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Calculating torque.

  1. Feb 24, 2013 #1
    1. The problem statement, all variables and given/known data
    A body is located at (-2m, 0, 4m). An force is applied at this body Fx=6N. Determine the torque.


    3. The attempt at a solution
    First of all I apologize for my insane paint skills. Yes, I'm very talented, thank you.
    Torque.png
    Ok, I thought I new how to calculate torque, but this question confused me greatly.

    Now here's the thing, there are two ways of calculating Torque (which are really the same thing, but still, two ways):
    One of those is using the right hand rule to determine the sign, getting the magnitude of R and using the magnitudes and sin of the angle between them to calculate Torque.
    The other is getting the vectors and doing vectorial product, using matrix determinant.

    Sometimes I do in both ways to sort of 'proof-read' my results, and in this case I'm finding conflicting results.

    Let's just get the pointless calculations out of the way:

    [itex]r = 4.47m \\ \theta = 63.43°[/itex]

    Ok, with all that said, let me show you what I did:

    1)
    [itex]\tau = 4.47*6*sin(63.43°)*(-1) = -23.98N.m[/itex]

    Why the (-1)? Well, because of the right-hand rule (and I think the error lies here). The rule states that I should put my fingers along the r dirirection, and curl them towards the force F, therefore, by the drawing we can all see that it would be negative.

    2) (calculating the determinant)
    [itex]\tau = (4*F_x + 2F_z) \\ F_z = 0 \\ \tau = 4*6 = (24 N.m) J[/itex]
    (ignore the difference between 24 N.m and 23.98 N.m, this is just because of the bad precision involved in the calculations)

    So, I believe that the second method is the correct one (since I directly calculate the determinant), but my question then is, why the right-hand rule fails?
     
    Last edited: Feb 24, 2013
  2. jcsd
  3. Feb 24, 2013 #2
    Is this the full question?
    I would assume you would be dealing with an extended body when working out the torque.
     
  4. Feb 24, 2013 #3
    Ops, that was stupid of me, the torque is in relation to the origin.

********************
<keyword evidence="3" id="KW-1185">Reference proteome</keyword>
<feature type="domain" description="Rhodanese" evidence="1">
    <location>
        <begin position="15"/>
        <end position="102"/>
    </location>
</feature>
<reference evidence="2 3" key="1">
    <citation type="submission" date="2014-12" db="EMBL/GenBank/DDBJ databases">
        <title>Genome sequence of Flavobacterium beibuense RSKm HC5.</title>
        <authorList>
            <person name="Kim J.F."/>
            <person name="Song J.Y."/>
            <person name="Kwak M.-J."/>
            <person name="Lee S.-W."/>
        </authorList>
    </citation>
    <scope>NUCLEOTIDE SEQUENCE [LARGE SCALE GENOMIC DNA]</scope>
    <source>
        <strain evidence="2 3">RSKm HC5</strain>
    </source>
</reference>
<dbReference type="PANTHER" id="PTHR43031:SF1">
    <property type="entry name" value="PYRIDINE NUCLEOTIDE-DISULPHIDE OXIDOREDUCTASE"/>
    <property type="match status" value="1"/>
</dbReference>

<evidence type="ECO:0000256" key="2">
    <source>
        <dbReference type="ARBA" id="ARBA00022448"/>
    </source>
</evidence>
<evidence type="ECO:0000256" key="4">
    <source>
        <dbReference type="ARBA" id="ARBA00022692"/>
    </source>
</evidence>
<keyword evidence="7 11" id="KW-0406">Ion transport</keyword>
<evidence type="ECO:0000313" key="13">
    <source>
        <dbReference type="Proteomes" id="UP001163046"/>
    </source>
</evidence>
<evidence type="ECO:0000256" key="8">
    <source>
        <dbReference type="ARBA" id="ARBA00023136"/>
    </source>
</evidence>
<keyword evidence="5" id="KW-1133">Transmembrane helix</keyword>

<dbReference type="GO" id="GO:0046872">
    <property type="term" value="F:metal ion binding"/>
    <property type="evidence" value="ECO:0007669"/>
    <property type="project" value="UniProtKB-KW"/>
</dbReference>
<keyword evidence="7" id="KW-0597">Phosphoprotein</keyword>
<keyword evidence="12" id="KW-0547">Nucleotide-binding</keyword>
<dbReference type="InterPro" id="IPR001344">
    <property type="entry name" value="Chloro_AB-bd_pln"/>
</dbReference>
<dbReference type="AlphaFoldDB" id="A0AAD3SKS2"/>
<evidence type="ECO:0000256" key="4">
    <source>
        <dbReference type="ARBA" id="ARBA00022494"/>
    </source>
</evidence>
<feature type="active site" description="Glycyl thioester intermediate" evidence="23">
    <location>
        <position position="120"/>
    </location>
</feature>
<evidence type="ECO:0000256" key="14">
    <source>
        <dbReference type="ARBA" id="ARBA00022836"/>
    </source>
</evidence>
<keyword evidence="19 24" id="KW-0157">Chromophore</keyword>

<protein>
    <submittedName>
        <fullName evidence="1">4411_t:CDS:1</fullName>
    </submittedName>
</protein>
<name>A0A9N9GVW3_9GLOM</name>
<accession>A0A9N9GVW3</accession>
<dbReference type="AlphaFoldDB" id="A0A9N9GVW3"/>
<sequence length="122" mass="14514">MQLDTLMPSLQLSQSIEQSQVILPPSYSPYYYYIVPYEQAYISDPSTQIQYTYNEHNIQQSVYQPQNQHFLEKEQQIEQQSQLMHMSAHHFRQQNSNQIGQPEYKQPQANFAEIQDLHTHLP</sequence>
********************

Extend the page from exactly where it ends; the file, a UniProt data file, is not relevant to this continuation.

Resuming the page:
5. Feb 24, 2013 #4
    OK, so you have the force applied to the point (-2m, 0, 3m) and the body rotates about the origin.
    Then, how do you get r=4.47m?
    Is the point (-2m, 0, 4m) ?
    Edit : OK, I can see this is true from the diagram
     
    Last edited: Feb 24, 2013
  6. Feb 24, 2013 #5
    Just looking at your diagram again - make sure the directions of your axes are correct.
    If the x- and y-axes are in the plane of the page as indicated, then the z-axis should be pointing towards you, ( out of the plane of the page ).

    When you evaluate the determinant in your second method, you should include the unit vectors in the calculation in order to see the direction of the torque.
     
  7. Feb 24, 2013 #6

    Sorry, the diagram is mistaken, I meant to draw x and z axis (as there's no component y in position). I'm going to edit the Torque too, I'm sorry, I made a considerably messy post, but I encountered (I'm going to edit that)
    [itex] (24 N.m)J[/itex]

    So in short, the 2nd method tells me that it is 24 N.m in the positive direction of the y axis (Not represented in the image) while the first tells me that it is 24 N.m in the negative direction of the y axis.
     
  8. Feb 24, 2013 #7
    The first method gives the same direction as the second.
    I think your problem is correctly visualising the orientations of the 2 vectors - this can be difficult in a 3D problem.
     
  9. Feb 24, 2013 #8
    If your vertical axis is the z-axis, then the y-axis goes into the page.
    If you bring the force vector down to the origin and curl the position vector towards the force vector, your thumb should point into the page ( ie in the positive y-direction )
     
  10. Feb 24, 2013 #9
    OHHH I see! I decided on a very bad axis distribution, that confused me completely!

    Thanks a lot, that's clear now !
     
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